Fully shed adult billy with a wisp of hair at the tail, southern Yukon overlooking the Windy Arm of Tagish Lake., Canadian Geographic / WCS Canada
Fully shed adult billy with a wisp of hair at the tail, southern Yukon overlooking the Windy Arm of Tagish Lake. © Canadian Geographic / WCS Canada

Mountains

Mountains are home to many endangered species and ecosystems but are rapidly being altered by development and climate change.

Why mountains matter

Diversity

  • Mountain ecosystems are highly diverse, but this diversity is often compressed into relatively small areas. These ecosystems rapidly transition in response to changes in altitude, slope and exposure.
  • Valley-bottom habitats in the northern boreal are highly productive and diverse - but disproportionately impacted by human activities.

Resilience

  • Mountains in the rapidly-warming boreal can provide a cooler habitat for species adapting to climate change

Importance to people

  • These landscapes have been managed by Indigenous peoples for millennia to enhance food production, limit catastrophic wildfires and enhance biodiversity.
Thousands

of species in Canada inhabit mountain ecosystems, from alpine plants to iconic mammals like Mountain caribou.

~ 1/3

of species at risk in Canada are found in mountain regions

100

species in Canada's mountain regions are found nowhere else in the world

Our solutions

Modelling climate futures

Mountain environments in northwestern Canada are changing rapidly as the climate warms. WCS Canada’s Northern Boreal Mountains Program climate change adaptation project in Yukon collaborates with government partners to project how the ranges of certain vulnerable species could shift in response to climate change.

These projections using different climate scenarios can help government planners and conservation staff better understand future conditions for endemic plants (plants found only in Yukon), invertebrates and caribou. So far, we have produced current and future distribution models for 66 endemic plant species across the Yukon and Alaska and published the results in Diversity and Distribution.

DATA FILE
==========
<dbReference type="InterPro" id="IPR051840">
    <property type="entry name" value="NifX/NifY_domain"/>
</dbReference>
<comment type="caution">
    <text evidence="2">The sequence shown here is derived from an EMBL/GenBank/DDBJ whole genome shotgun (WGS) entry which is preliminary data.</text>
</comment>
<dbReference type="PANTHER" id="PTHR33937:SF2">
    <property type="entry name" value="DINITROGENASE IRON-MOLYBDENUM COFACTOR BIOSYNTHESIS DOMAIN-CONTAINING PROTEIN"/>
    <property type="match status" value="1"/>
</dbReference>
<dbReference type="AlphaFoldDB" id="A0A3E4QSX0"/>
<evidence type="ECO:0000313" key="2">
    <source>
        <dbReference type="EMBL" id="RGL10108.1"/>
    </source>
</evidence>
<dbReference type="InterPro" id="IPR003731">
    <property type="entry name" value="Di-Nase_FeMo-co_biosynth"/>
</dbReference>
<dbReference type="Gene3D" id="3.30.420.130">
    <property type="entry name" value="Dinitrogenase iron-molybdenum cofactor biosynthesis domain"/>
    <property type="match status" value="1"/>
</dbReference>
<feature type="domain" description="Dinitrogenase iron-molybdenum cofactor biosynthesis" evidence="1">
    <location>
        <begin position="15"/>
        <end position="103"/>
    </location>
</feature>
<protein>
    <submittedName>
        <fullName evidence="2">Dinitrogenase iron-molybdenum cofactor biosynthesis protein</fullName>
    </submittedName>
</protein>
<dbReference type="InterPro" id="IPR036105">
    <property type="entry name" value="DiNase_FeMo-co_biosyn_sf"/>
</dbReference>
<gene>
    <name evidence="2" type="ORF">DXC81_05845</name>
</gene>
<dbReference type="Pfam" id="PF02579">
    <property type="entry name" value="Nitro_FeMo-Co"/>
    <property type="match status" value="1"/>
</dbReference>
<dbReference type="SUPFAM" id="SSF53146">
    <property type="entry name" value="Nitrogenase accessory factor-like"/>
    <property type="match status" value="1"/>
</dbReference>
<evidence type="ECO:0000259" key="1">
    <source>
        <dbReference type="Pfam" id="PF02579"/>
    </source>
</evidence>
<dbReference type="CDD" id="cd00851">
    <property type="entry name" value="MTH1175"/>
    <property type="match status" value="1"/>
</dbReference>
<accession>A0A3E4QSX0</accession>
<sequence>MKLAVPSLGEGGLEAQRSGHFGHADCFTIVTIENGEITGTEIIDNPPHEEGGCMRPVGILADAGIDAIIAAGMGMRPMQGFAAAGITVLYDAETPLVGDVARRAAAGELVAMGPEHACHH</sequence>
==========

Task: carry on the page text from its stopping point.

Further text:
Key Biodiversity Areas

Canada’s mountains are a hotspot for biodiversity including threatened species and ecosystems, and a number of plants and animals that are only found in Canada. They are also important migratory corridors. We are working with local communities to identify Key Biodiversity Areas to highlight the most important places in mountain regions for conservation action.

Birds, burns, mining and migration

Birds are a good indicator of the state of ecosystems. We are studying how birds are faring in both areas that have been extensively disturbed by mining and in forest areas that have been burned. These studies will help us understand whether birds are returning to post-industrial sites and how they are coping with increasingly severe wildfires, while also highlighting the risk of harvesting dead wood. Our Yukon team also played a key role in unravelling the mystery of blackpoll warbler migration.

Projects

Yukon Climate Change

Yukon Climate Change

Why we need to plan for a changing climate and landscape

Resources


Stories and op-eds

Social for science: Using smartphone photos for research
2020-11-06

Social for science: Using smartphone photos for research

With millions of photos taken globally each day on smartphones, researchers have found they may also contain important ecological clues about our rapidly changing planet
Donald Reid
Muskwa-Kechika: An opportunity for bold conservation action
2019-09-24

Muskwa-Kechika: An opportunity for bold conservation action

By protecting the Muskwa-Kechika, a vast, wild region of mountains, glaciers, and boreal forest in north-central B.C., we can create a climate refuge for vulnerable species
Mapping out a new approach to biodiversity protection
2019-06-04

Mapping out a new approach to biodiversity protection

Decisions around where to establish new protected areas in Canada should consider wildlife and ecosystem health first
Ciara Raudsepp-Hearne